Generations of women have fought for the advancement of their sisters, daughters, and themselves in acts of great courage — reaching for and winning the right to vote, breaking barriers in America’s universities and boardrooms, and flooding the modern workforce with skilled talent. While our Nation has come far, obstacles continue to exist for working women, who still earn less on average than working men. Each year, National Equal Pay Day reflects how far into the current year women must work to match what men earned in the previous year. On National Equal Pay Day, we rededicate ourselves to carrying forward the fight for true economic equality for all, regardless of gender.
When the Equal Pay Act was signed into law in 1963, women earned 59 cents for every dollar earned by men. Though women today are more likely than men to attend and graduate from college, women still earn an average of only about 77 cents for every dollar a man earns. Even when accounting for factors such as experience, education, industry, and hours, this wage gap persists. Over the course of her lifetime, this gap will cost a woman and her family lost wages, reduced pensions, and diminished Social Security benefits. Though we have made great strides, wage discrimination is real and women are still more likely to live in poverty. These inequities remind us to work even harder to close the gaps that still exist.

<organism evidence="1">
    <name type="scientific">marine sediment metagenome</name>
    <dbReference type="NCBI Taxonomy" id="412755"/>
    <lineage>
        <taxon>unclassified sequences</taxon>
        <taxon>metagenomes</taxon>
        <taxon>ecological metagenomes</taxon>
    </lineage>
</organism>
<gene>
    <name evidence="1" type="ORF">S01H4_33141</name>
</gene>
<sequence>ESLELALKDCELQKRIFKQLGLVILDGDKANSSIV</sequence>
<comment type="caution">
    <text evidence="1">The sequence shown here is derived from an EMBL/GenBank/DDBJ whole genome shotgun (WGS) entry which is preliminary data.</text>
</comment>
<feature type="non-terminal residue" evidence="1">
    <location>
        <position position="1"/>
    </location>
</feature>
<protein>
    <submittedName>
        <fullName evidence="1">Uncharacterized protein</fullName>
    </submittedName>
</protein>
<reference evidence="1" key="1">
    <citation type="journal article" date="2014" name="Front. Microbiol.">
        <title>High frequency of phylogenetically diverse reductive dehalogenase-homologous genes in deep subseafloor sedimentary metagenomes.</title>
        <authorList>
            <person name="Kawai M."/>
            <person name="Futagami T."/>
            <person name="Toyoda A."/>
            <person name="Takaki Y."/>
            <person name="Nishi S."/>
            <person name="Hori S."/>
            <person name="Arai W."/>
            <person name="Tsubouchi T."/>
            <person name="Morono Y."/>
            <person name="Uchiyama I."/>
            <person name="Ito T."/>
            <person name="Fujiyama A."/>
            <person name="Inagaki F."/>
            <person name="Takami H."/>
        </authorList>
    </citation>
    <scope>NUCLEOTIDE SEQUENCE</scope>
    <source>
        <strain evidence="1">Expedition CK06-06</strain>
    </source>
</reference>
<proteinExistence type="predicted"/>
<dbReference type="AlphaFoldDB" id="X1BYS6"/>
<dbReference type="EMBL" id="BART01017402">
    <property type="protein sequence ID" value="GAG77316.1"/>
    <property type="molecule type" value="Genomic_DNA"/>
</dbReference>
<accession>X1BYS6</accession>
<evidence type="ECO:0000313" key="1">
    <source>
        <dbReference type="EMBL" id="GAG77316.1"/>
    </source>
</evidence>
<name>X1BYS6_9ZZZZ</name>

At a time when families across this country are struggling to make ends meet, National Equal Pay Day reminds us that achieving equal pay for equal work is not just a women’s issue — it is a family issue. In today’s world, women represent both powerful consumers and vital wage earners. Women make up nearly half of the labor force and mothers are the primary or co-breadwinners in two-thirds of families. When women are not paid fairly, the families that depend on their earnings suffer.
That is why one of my first acts as President was to sign the Lilly Ledbetter Fair Pay Act, a law that empowers women who have been discriminated against in their salaries to have their day in court to make it right. I established the National Equal Pay Enforcement Task Force to identify persistent challenges to equal pay enforcement and ensure equal pay laws are vigorously enforced throughout our country. My Administration also published Women in America: Indicators of Social and Economic Well-Being, the first comprehensive Federal report on the status of American women in almost 50 years, which documents that although women have higher graduation rates than men at all academic levels, the wage gap still persists. We are pursuing these efforts because of the simple fact that when women are paid fairly, our whole Nation will benefit.
Achieving equal pay for women is vital to strengthening the future prosperity of our country. For the sake of our daughters and granddaughters, we must renew our commitment to eliminating the barriers women face in the workforce and give both women and men the opportunity to reach greater heights.
NOW, THEREFORE, I, BARACK OBAMA, President of the United States of America, by virtue of the authority vested in me by the Constitution and the laws of the United States, do hereby proclaim April 12, 2011, as National Equal Pay Day. I call upon all Americans to recognize the full value of women’s skills and their significant contributions to the labor force, acknowledge the injustice of wage discrimination, and join efforts to achieve equal pay.
IN WITNESS WHEREOF, I have hereunto set my hand this eleventh day of April, in the year of our Lord two thousand eleven, and of the Independence of the United States of America the two hundred and thirty-fifth.